r2099 r3362 10 10 heuristics could be found to make such a solution practical for implementing 11 11 in an existing compiler; this would be especially useful for embedded systems, 12 where it is important to have as small solution as possible.12 where it is important to have as small a solution as possible. 13 13 14 14 In itself the algorithm is already useful, as it results in a smaller solution … … 18 18 without sacrificing speed or correctness. 19 19 20 This algorithm is part of a greater whole, the CerCo project, which aims to 21 completely formalise and verify a concrete cost preserving compiler for a large 22 subset of the C programming language. More information on the formalisation of 23 the assembler, of which the present work is a part, can be found in a companion 24 publication~\cite{DC2012}. 20 The certification of an assembler that relies on the branch displacement 21 algorithm described in this paper was presented in~\cite{lastyear}. 22 The assembler computes the $\sigma$ map as described in this paper and 23 then works in two passes. In the first pass it builds a map 24 from instruction labels to addresses in the assembly code. In the 25 second pass it iterates over the code, translating every pseudo jump 26 at address src to a label l associated to the assembly instruction at 27 address dst to a jump of the size dictated by $(\sigma\ src)$ to 28 $(\sigma\ dst)$. In case of conditional jumps, the translated jump may be 29 implemented with a series of instructions. 30 31 The proof of correctness abstracts over the algorithm used and only relies on 32 {\tt sigma\_policy\_specification} (page~\ref{sigmapolspec}). It is a variation 33 of a standard 1tomany forward simulation proof~\cite{compcert:2011}. The 34 relation R between states just maps every code address ppc stored in 35 registers or memory to $(\sigma\ ppc)$. To identify the code addresses, 36 an additional data structure is always kept together with the source 37 state and is updated by the semantics. The semantics is preserved 38 only for those programs whose source code operations 39 $(f\ ppc1\ \ldots\ ppcn)$ applied to code addresses $ppc1 \ldots ppcn$ are such 40 that $(f\ (\sigma\ ppc1)\ ...\ (\sigma\ ppc) = f\ ppc\ ppcn))$. For example, 41 an injective $\sigma$ preserves a binary equality test f for code addresses, 42 but not pointer subtraction. 43 44 The main lemma (fetching simulation), which relies on\\ 45 {\tt sigma\_policy\_specification} and is established by structural induction 46 over the source code, says that fetching an assembly instruction at 47 position ppc is equal to fetching the translation of the instruction at 48 position $(\sigma\ ppc)$, and that the new incremented program counter is at 49 the beginning of the next instruction (compactness). The only exception is 50 when the instruction fetched is placed at the end of code memory and is 51 followed only by dead code. Execution simulation is trivial because of the 52 restriction over well behaved programs w.r.t. sigma. The condition 53 $\sigma\ 0 = 0$ is necessary because the hardware model prescribes that the 54 first instruction to be executed will be at address 0. For the details 55 see~\cite{lastyear}. 25 56 26 57 \subsection{Related work}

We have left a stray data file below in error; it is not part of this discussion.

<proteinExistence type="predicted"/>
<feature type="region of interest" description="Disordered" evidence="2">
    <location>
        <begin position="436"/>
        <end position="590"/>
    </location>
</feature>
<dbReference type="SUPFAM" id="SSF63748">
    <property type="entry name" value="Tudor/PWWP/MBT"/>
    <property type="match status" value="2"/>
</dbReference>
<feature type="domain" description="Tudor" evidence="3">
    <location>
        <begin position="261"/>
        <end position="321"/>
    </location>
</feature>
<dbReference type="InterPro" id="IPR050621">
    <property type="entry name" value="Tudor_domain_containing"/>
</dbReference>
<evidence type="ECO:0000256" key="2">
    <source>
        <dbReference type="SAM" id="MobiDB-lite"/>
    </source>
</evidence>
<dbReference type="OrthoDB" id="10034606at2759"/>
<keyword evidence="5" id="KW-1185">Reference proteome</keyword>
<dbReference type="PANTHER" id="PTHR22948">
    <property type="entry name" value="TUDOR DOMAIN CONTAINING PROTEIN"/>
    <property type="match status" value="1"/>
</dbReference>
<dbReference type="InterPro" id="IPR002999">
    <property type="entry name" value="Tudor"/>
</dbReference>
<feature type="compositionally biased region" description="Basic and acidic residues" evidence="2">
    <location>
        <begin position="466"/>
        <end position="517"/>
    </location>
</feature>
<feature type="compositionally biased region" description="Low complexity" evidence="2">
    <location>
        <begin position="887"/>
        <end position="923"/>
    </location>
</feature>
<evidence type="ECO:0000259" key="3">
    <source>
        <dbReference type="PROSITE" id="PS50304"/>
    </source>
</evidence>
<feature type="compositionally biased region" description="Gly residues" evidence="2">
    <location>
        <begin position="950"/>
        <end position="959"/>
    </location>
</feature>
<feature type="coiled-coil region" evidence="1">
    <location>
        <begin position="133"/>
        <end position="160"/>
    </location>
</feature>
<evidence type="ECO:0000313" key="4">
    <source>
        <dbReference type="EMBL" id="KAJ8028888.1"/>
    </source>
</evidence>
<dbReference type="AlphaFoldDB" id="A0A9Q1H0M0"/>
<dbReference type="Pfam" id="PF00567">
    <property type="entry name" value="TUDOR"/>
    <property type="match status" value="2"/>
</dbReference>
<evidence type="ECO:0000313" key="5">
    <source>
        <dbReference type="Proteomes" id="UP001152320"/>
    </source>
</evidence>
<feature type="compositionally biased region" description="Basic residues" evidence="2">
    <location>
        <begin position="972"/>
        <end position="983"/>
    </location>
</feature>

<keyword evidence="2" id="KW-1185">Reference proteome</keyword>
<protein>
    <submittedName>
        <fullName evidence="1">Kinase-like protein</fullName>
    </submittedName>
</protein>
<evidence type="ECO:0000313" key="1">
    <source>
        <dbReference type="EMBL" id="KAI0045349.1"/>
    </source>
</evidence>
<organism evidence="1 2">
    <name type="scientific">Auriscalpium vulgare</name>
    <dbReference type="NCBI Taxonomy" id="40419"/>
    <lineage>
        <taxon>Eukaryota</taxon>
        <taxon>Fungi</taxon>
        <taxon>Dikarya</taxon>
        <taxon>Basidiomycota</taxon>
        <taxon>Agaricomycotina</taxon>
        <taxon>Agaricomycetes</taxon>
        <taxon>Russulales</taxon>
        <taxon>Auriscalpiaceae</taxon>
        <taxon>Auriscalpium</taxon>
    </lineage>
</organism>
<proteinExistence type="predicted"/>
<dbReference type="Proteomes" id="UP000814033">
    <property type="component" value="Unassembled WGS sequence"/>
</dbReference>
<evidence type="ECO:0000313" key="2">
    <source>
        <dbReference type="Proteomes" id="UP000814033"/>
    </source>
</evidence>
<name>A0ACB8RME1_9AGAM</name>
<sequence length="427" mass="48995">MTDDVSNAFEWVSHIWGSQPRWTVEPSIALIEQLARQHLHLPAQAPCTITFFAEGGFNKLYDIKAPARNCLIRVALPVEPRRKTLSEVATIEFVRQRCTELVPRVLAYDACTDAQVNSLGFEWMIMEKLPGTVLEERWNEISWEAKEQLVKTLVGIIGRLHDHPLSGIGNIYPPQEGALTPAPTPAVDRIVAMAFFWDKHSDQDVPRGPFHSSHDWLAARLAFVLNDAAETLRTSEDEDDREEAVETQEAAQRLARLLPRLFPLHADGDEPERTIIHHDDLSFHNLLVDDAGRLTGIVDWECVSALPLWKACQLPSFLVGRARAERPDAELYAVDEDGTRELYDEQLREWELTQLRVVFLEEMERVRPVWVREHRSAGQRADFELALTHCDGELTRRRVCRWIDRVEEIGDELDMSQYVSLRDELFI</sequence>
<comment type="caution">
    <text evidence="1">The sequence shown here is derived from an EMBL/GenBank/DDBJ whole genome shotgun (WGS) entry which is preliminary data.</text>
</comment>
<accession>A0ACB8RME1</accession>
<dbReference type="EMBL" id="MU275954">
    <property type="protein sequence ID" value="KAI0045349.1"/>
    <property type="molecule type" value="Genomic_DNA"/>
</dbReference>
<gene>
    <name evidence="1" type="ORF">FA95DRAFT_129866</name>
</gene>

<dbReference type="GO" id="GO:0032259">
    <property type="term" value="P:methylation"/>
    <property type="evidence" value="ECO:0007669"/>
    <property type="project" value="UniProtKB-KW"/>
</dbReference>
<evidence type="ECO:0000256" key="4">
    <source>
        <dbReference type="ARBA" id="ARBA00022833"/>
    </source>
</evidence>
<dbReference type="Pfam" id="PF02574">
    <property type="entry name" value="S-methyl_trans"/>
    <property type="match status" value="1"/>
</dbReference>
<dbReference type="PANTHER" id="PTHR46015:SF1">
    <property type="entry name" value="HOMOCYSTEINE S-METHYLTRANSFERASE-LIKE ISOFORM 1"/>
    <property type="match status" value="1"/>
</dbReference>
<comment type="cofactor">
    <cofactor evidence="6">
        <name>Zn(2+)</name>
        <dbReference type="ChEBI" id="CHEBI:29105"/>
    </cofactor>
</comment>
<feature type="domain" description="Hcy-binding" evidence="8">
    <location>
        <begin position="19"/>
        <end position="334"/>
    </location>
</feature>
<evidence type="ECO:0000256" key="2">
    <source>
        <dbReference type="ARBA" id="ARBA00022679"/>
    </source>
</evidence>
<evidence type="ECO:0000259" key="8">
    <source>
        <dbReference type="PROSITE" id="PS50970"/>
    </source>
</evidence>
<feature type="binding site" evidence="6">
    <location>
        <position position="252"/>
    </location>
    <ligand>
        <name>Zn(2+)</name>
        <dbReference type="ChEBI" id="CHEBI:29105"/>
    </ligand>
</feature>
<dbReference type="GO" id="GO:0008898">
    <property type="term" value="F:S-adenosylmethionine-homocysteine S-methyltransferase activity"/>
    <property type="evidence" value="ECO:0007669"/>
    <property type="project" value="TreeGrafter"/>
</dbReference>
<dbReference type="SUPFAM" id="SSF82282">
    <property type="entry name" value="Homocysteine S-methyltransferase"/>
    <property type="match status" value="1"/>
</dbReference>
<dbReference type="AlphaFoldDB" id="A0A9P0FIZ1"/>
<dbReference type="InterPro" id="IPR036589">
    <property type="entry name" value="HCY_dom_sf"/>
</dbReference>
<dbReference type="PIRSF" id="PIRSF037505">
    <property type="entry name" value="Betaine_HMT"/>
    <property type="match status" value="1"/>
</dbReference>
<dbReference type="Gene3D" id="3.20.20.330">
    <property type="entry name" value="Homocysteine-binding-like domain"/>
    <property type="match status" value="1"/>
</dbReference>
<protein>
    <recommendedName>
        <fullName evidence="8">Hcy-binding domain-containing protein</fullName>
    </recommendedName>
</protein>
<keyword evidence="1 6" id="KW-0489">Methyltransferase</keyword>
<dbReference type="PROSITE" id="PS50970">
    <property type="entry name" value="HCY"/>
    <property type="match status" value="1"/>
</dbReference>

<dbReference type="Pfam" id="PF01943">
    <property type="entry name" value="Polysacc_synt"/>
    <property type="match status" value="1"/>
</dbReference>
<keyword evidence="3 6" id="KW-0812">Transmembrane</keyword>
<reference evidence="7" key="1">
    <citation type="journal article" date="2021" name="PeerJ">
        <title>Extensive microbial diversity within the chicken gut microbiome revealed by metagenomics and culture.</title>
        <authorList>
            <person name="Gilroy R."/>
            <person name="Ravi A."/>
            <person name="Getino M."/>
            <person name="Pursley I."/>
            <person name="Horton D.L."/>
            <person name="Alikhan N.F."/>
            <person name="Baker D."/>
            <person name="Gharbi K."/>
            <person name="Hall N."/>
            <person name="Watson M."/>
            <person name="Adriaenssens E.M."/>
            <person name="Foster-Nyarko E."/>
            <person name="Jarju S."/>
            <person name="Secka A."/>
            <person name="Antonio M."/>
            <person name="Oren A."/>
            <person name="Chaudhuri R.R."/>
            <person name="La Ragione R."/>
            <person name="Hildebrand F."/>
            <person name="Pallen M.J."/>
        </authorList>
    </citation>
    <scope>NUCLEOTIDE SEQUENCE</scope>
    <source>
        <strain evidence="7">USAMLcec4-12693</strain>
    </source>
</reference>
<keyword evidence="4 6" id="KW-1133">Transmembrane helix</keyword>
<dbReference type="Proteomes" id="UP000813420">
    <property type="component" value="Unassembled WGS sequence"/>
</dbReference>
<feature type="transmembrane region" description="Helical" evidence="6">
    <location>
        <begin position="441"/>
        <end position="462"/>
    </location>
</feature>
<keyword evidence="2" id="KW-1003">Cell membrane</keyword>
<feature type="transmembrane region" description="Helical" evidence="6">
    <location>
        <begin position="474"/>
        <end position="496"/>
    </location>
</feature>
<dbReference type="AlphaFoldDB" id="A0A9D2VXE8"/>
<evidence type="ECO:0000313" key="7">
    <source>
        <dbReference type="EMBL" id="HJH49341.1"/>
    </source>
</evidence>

src/ASM/CPP2012policy/problem.tex